To care for the Cherry Blossom trees, you will need to provide them with regular watering, especially during periods of drought.
Cherry Blossoms love well-draining soil that has a pH between 6.0-6.5, so make sure to test your soil before planting. You can do this by purchasing pH test strips from your local garden center.
When it comes to temperature, these trees can be a little fussy as they require a cold period to initiate blooming in the spring.
They do well in USDA hardiness zones 5-8, and by giving them a boost of balanced fertilizer once a month during the growing season, you will ensure they are looking their absolute best!
3. Crab Apple Tree
The red flowering variety of the Crab Apple tree is especially stunning, and you can see why it has a long history of cultivation.
Scientifically known as Malus, these deciduous trees are native to the temperate regions of Asia, Europe, and North America. They have been historically used for cooking, medicine, and landscaping.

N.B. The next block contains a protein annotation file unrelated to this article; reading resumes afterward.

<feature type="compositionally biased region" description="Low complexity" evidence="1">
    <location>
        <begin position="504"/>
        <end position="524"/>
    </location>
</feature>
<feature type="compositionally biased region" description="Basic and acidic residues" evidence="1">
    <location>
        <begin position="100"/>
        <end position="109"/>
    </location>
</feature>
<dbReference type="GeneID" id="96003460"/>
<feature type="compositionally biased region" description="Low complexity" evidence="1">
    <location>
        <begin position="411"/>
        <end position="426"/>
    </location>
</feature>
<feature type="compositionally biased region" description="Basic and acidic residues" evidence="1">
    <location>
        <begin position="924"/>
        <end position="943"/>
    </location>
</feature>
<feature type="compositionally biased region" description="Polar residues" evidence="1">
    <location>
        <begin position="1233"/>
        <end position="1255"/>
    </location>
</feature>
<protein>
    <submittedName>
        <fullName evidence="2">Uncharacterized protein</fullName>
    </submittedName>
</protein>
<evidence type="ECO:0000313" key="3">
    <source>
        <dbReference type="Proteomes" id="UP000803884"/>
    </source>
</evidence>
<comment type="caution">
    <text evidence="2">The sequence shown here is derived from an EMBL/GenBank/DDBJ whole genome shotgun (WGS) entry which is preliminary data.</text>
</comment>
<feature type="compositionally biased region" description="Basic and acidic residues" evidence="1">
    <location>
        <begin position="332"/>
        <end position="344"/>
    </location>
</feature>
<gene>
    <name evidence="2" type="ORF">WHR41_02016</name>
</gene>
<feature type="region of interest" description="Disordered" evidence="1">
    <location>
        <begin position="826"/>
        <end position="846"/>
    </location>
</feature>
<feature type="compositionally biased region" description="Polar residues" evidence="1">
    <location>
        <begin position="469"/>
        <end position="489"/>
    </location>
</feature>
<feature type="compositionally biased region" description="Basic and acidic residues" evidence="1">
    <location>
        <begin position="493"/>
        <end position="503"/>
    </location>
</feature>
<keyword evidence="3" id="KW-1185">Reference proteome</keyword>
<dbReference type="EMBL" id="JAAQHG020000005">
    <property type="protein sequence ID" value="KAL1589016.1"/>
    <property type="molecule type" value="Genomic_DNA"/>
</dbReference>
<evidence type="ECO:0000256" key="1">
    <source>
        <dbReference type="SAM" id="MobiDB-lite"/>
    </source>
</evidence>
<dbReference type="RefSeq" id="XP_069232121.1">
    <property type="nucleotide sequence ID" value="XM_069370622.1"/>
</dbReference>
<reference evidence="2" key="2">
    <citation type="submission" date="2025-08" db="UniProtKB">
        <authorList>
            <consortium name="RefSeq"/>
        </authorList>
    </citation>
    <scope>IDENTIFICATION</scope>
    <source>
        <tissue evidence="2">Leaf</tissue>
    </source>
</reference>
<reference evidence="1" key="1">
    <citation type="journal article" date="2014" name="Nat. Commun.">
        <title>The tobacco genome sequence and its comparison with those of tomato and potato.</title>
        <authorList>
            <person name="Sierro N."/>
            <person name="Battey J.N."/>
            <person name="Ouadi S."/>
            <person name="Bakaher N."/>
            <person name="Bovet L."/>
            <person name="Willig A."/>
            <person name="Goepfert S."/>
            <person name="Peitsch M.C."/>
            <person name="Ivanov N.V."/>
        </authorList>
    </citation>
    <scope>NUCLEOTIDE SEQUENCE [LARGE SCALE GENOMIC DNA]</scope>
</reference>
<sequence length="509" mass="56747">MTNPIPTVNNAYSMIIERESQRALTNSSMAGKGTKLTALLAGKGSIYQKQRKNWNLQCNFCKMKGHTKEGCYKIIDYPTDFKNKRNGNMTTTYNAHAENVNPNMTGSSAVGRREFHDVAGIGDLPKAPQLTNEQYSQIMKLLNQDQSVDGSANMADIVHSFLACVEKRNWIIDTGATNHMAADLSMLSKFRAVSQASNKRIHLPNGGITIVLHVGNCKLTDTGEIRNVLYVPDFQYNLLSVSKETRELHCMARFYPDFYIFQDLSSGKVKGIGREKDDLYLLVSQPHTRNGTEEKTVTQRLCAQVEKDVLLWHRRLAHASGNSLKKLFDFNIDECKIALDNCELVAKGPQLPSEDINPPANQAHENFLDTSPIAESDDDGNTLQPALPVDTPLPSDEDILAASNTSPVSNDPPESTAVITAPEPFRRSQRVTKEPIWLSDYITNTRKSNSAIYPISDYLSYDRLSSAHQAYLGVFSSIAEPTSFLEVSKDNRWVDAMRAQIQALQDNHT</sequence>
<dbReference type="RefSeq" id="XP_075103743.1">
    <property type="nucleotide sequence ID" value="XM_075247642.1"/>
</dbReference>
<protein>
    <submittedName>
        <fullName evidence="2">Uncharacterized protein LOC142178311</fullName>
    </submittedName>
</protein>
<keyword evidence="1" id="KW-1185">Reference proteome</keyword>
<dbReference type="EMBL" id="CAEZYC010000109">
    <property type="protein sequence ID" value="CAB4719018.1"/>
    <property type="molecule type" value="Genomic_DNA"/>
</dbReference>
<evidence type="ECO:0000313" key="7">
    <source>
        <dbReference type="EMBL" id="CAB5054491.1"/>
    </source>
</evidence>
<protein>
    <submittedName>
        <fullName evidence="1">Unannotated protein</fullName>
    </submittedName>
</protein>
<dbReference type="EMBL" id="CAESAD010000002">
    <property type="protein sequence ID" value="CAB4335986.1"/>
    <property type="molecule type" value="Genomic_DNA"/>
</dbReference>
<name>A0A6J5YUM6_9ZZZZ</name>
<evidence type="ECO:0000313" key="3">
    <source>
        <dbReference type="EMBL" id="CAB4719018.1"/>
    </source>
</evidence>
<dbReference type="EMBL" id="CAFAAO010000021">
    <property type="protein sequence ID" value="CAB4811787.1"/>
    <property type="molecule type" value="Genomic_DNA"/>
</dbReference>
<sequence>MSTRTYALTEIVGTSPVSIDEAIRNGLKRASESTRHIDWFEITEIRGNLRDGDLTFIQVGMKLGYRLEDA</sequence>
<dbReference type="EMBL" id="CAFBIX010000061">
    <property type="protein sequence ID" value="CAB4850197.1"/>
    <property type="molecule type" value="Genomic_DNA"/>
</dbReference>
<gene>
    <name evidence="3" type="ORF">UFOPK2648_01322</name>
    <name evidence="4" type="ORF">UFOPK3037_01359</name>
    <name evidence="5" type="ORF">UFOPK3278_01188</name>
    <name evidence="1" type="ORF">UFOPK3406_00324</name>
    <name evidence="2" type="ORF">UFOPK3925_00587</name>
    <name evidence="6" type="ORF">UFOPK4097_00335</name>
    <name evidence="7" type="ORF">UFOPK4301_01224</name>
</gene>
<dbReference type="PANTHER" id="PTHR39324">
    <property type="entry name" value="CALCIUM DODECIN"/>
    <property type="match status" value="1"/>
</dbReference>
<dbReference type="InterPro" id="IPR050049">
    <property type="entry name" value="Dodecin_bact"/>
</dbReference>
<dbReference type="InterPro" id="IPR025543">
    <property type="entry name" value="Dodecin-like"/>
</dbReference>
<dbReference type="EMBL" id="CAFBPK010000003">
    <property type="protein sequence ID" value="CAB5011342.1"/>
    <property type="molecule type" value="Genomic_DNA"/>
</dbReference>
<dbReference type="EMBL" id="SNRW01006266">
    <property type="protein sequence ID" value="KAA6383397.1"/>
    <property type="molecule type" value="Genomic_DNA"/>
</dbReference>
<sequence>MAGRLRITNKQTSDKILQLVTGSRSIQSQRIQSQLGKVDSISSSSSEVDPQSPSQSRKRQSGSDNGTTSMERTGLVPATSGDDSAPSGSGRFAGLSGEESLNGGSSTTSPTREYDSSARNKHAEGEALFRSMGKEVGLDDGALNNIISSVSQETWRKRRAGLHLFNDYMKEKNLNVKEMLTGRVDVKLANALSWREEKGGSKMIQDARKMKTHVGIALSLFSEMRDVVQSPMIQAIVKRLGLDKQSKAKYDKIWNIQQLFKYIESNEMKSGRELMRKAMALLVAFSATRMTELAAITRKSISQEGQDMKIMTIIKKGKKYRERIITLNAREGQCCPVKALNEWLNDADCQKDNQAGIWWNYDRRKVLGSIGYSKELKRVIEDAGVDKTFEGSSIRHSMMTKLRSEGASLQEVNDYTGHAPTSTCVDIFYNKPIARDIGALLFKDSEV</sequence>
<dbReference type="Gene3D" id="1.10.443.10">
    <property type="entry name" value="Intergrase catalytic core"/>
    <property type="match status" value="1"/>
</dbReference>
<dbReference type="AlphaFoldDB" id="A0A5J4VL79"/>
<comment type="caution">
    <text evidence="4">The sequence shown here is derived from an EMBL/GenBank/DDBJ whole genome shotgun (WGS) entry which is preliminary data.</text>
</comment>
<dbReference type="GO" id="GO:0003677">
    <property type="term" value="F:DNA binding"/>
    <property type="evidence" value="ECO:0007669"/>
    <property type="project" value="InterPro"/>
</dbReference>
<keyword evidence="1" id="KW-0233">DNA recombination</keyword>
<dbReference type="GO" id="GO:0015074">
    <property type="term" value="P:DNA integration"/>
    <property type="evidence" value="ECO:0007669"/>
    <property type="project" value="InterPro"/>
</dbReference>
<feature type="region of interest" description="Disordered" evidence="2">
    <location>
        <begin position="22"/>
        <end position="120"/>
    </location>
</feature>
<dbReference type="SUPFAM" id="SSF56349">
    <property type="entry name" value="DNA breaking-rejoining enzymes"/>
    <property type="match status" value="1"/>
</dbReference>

Crab Apple trees are fantastic for attracting pollinators and can generally grow to a height of 10-30 feet (3-9 m)tall and 10-20 feet (3-6 m) wide. With regular watering and well-draining soil with a pH between 6.0-7.0, you will keep your crab apple flourishing.
As with most deciduous trees, the Crab Apple requires a cold period prior to blooming in spring. They can be grown successfully in USDA hardiness zones 4-8.
It’s important to note that Crab Apple trees require regular pruning to maintain their shape and health. Dead or damaged branches should be removed promptly to prevent the spread of disease.
Monitor them regularly to keep an eye out for any pests and diseases, as they are also susceptible and may require treatment.